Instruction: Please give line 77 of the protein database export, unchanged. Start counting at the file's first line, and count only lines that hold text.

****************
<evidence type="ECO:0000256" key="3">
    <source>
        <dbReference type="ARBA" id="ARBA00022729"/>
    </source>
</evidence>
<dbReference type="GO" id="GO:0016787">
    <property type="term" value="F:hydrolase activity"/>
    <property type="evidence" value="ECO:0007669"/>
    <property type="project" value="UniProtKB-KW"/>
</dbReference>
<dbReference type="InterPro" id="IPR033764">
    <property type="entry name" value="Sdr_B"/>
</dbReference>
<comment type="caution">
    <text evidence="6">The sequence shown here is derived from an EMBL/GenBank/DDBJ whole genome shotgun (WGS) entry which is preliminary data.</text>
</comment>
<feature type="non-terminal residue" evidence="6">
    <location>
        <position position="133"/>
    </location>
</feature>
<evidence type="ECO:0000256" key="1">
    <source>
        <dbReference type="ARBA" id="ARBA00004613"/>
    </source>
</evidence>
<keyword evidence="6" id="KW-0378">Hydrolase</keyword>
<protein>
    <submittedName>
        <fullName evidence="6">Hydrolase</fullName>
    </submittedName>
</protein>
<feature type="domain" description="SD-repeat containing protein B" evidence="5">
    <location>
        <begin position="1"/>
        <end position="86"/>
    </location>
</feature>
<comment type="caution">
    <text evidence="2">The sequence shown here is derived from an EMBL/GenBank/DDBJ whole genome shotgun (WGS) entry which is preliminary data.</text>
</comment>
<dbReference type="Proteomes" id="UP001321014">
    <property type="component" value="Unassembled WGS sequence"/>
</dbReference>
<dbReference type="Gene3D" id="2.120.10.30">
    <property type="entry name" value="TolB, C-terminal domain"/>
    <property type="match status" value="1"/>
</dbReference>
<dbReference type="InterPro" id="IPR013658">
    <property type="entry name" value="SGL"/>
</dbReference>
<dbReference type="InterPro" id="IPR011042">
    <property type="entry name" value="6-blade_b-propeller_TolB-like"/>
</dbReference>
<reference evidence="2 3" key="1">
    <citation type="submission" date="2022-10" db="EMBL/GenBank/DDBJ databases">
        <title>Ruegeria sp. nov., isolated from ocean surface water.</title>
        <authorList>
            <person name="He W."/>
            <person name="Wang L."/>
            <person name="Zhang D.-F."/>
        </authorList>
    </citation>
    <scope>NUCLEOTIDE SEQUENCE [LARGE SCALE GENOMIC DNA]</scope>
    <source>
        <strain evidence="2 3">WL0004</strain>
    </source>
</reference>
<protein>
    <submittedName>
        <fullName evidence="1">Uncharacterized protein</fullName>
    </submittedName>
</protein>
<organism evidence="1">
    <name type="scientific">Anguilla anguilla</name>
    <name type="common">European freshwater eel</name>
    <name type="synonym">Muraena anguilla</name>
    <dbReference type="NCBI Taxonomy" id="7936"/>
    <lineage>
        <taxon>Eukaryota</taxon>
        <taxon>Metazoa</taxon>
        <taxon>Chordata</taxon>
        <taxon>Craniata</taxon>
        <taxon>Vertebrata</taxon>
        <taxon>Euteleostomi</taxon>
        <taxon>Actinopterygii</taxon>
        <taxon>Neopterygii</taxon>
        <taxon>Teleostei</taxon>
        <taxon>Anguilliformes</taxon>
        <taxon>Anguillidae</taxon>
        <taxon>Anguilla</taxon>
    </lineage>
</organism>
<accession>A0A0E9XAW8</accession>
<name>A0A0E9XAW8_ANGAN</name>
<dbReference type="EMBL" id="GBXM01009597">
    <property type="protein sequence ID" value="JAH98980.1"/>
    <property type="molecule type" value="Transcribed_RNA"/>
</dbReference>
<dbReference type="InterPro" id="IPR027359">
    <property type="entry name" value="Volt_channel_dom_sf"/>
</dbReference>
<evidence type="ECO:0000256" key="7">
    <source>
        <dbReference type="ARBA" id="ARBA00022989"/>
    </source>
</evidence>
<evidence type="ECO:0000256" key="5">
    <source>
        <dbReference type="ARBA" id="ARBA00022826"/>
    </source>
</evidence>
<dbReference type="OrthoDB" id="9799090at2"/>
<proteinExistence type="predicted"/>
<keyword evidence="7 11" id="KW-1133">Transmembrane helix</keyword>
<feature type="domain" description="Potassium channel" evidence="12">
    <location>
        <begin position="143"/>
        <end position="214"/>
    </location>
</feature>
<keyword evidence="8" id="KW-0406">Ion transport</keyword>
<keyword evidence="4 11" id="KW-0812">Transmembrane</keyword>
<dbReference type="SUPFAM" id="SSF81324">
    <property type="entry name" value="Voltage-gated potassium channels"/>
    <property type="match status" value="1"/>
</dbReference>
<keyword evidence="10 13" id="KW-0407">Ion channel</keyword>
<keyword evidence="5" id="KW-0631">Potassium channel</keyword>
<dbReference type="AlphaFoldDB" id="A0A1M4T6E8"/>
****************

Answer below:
    <name type="synonym">Muraena anguilla</name>